In Murder, She Wrote, Jessica Fletcher pecked out mysteries on an old Royal typewriter in 1984 and ended up tapping them out on her laptop by 1996. What changes in technology had the greatest impact on you in your writing career?
Right, here’s the problem.
I came to writing late. I wasn’t even writing a decade ago, I was too busy being an accountant. That means that I missed the era of typewriters and carbon paper and photocopiers and correction fluid that my fellow bloggers were forced to contend with. Also, I’m only twenty-nine years old (yes I am) so basically anything before the advent of Taylor Swift is strange, antiquated and exotic to me.
So how do I answer this question when basically everything I use is everything I have ever used? I suppose I’ll have to do what I normally do and just make stuff up.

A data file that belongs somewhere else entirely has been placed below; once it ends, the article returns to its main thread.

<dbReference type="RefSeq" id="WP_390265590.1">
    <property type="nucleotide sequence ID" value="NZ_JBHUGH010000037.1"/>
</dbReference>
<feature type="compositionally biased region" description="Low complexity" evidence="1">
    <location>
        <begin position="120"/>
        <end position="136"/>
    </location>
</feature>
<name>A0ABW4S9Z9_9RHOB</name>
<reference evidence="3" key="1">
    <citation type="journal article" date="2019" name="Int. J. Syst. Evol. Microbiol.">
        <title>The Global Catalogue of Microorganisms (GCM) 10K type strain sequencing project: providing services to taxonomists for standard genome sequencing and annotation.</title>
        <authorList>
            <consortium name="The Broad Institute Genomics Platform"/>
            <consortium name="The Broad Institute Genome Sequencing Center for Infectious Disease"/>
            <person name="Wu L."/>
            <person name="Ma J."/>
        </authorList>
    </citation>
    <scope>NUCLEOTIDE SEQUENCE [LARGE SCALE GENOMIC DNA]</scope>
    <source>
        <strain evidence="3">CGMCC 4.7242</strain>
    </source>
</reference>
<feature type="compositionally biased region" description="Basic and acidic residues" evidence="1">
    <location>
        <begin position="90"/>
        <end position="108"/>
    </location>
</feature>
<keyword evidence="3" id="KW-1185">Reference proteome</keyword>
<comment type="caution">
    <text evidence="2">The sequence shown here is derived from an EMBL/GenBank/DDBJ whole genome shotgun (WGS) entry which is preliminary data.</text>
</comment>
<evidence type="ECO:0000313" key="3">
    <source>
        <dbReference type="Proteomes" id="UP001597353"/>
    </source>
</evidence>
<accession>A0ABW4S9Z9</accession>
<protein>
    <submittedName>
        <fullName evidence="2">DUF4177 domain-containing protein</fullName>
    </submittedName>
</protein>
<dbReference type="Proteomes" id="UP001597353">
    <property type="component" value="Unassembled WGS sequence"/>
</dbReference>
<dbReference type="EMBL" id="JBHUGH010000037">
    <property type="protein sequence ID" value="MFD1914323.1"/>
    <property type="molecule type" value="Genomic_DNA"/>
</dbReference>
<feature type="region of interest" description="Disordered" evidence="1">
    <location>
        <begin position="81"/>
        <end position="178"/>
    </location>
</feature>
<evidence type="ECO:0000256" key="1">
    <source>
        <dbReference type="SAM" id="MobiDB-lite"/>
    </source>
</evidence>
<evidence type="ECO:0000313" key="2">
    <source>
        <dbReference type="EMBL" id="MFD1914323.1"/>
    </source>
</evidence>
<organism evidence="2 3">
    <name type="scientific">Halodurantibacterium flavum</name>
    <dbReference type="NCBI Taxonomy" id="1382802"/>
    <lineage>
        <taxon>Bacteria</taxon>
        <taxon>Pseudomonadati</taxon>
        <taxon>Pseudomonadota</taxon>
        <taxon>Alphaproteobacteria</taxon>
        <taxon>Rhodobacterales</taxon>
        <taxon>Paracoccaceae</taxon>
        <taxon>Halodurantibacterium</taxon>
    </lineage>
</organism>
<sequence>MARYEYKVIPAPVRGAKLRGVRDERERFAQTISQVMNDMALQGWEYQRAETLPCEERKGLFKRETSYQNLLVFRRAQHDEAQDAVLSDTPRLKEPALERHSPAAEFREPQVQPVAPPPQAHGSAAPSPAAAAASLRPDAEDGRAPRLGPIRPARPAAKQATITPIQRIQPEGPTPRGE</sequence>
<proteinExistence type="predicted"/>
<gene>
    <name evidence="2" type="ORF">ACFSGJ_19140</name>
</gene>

Let’s get started then.
But then, joy of joys, god, or maybe mother nature, invented the birds, and since then, man has been fascinated by the creatures, working out just how they fly and what is the best way to eat them. A by-product of the latter was a surfeit of feathers. Indeed, there are stories recorded in the holy texts of many religions of the world drowning under a tsunami of surplus feathers (the word ‘drown’ is simply a corruption of the old English word ‘down’ meaning feathers). Eventually some bright spark suggested using the feathers for bedding and other practical purposes, one of which was writing, and so the quill pen was invented. The first quills were dipped in blood or mud or sometimes tar but in the following millennium, mankind successfully tamed and domesticated the squid and since then, ink has been the writing substance of choice.
This, kids, is a typewriter
Have a great weekend, and happy writing.
4 November 2022